African consumers are young and they’re willing to spend2
53 per cent of Africa’s income earners are between 16 and 34 and are predicted to contribute to more than $400 billion in total consumption growth in the next decade3 and despite their lower income levels, a Deloitte survey reveals young African consumers attach more importance to the quality of products than the price.4
Current spending by African consumers and businesses is around $4 trillion with household consumption – fueled by population growth and rising incomes – expected to grow on average 3.8 per cent per annum, reaching $2.1 trillion in 2025.5 In fact, the continent will account for one-fifth of the world’s population by 2025 with more Africans entering the consumer class, including tens of millions emerging from poverty.6 The accelerating urbanisation of Africa shows that it’s not suffering from a lack of demand, rather a lack of supply.7
Frontier markets remain significantly under-researched by large global investors and analysts
This means they remain inefficient yet provide significant opportunities for those willing to invest the time and effort to do the research themselves. While frontier markets remain very under-developed with higher risk, their equity markets are typically mostly owned by domestic investors rather than large global investors, meaning they are generally uncorrelated with other large stock markets. While accessing frontier markets can be a challenge for retail investors, a good investment adviser can help facilitate access via fund managers who specialise in these markets. If you have the ability to enjoy a longer-term focus in your portfolio, frontier markets could provide access to attractive growth potential and offer portfolio diversification benefits.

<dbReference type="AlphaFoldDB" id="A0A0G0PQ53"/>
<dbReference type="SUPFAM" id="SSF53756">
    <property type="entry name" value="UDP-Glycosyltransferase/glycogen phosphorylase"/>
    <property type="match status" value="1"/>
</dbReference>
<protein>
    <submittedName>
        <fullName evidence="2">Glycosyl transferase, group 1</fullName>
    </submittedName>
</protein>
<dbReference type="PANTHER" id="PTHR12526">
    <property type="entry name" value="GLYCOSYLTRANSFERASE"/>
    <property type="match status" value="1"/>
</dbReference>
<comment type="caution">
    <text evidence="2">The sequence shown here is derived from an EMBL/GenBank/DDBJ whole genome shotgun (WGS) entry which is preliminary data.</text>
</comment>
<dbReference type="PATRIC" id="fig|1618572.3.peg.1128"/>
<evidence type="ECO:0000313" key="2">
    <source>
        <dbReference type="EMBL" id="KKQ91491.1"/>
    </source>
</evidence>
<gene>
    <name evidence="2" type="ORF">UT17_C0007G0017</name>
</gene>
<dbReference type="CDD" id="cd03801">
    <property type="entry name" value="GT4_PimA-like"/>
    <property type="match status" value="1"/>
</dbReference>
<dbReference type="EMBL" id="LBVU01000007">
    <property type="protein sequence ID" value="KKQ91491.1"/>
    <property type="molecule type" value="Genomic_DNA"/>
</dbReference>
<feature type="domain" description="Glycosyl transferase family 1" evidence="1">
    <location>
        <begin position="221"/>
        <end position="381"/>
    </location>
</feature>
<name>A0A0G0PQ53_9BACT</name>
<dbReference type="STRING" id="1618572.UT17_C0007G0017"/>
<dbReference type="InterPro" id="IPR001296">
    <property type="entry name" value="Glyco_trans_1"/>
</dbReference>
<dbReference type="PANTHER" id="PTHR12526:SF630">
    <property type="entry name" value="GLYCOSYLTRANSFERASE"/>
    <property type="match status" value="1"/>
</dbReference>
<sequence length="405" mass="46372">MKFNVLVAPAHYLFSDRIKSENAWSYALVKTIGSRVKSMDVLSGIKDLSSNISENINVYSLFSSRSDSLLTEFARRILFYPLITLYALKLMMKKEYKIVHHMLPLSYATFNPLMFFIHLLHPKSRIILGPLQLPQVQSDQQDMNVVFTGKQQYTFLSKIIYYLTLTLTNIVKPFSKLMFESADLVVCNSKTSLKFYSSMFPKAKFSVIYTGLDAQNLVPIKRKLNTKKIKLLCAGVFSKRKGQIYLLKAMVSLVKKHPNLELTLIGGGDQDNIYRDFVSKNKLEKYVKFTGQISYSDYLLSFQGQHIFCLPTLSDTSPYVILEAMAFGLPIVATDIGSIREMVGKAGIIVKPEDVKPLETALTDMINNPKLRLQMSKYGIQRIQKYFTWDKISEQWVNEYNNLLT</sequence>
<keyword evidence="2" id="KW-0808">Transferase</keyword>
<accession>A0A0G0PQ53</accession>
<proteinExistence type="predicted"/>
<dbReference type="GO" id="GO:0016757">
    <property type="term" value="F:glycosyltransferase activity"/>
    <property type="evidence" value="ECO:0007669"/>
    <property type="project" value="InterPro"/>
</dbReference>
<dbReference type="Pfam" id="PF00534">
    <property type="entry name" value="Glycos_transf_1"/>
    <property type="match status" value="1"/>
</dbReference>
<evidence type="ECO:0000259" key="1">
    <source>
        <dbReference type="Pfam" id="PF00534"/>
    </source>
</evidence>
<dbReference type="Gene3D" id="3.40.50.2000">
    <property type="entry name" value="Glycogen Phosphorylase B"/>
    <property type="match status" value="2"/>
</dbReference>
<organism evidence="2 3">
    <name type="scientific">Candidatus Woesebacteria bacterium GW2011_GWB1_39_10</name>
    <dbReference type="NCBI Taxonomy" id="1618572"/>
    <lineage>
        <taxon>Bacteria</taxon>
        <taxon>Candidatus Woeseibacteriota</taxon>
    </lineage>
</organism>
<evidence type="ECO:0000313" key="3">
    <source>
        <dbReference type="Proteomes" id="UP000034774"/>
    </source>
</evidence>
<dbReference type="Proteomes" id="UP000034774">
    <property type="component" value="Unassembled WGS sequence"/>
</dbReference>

1. EY, ‘Frontier markets: know the opportunities and risks: Tomorrow’s emerging economies?’ viewed 4 October 2016
2. Y Agyenim-Boateng, R Benson-Armer, B Russo,’Winning in Africa’s consumer market’, McKinsey & Company, July 2015, viewed 4 October 2016
3.Y Agyenim-Boateng, R Benson-Armer, B Russo, loc.cit.
4.Deloitte, ‘The Deloitte Consumer Review, Africa: A 21st century view’, viewed 4 October 2016, p. 2
5. A Leke, P Jacobson, S Lund, ‘These 6 Sectors of Africa’s Economy Are Poised for Growth’, Harvard Business Review, 20 September 2015, viewed 4 October 2016
6. Deloitte, loc. cit.
7. Deloitte, ibid. p 22